Thrips are spread by active flight, but also winged adults and nymphs can be picked up by winds and carried long distances.
Farmers can look for the wilting of flowers and leaves, and adult thrips, and nymphs, in the flowers. Because of Megalurothrips usitatus similarity with other species, specimens should be sent for expert identification. Sticky traps are used to monitor and control some species of thrips, and could be tried for this species.
The results of delimiting surveys conducted by the Ministry of Agriculture, BAHA, and the Caribbean Agricultural Research and Development Institute CARDI have found that this pest is now distributed throughout the Country.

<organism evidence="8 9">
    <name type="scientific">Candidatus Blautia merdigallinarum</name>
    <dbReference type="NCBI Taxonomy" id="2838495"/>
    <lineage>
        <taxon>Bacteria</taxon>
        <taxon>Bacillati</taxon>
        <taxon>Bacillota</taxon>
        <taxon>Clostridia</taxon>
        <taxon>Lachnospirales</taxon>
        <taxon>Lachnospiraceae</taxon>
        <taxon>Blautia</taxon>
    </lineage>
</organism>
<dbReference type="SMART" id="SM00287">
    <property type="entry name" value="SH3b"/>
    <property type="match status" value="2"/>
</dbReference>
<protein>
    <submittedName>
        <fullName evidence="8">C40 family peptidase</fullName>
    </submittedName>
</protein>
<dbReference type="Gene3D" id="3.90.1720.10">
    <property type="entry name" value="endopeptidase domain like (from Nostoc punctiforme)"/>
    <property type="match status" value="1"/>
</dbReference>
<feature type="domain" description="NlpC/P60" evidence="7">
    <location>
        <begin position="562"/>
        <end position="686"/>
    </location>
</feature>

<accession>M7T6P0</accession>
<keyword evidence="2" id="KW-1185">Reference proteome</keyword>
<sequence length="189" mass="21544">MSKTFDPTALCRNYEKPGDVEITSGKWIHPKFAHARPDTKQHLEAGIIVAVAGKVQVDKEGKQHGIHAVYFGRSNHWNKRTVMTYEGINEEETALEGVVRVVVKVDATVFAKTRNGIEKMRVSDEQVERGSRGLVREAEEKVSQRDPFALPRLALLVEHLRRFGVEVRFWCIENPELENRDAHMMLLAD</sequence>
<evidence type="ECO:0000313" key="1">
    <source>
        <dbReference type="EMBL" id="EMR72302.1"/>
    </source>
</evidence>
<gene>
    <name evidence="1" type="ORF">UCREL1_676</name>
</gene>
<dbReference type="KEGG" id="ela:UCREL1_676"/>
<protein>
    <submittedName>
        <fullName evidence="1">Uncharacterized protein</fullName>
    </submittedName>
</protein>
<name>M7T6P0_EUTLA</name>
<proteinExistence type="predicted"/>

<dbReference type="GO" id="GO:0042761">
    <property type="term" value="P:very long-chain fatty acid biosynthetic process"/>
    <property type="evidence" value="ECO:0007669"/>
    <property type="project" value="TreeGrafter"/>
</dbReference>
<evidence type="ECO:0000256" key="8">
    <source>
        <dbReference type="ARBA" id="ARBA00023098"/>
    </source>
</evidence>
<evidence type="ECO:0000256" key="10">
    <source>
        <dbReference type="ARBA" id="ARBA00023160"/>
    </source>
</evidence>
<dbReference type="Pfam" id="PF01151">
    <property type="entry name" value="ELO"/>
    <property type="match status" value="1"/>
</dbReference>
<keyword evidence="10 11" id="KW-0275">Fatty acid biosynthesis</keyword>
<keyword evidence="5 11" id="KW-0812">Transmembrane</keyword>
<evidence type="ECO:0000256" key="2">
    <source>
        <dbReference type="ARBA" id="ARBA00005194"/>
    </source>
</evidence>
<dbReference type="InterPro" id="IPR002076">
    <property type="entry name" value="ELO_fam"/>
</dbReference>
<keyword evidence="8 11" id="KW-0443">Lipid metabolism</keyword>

Thrips are known to affect other leguminous crops such as soybean, pigeon pea, lima bean, and even peanuts. BAHA has found the insects in soybean and peanuts in Belize as well as in other wild leguminous species. It is even known to affect potatoes, but the experts never found it affecting that commodity because of the early harvest.
In the case of Belize, the main bean crop for this year seems to have escaped the brunt of the infection because by the time the pest exploded perhaps 90% of the bean or more had already flowered and set pods. Any late planting of the commodities resulted in severe damages and is indicative of the very destructive nature of this pest for future plantings.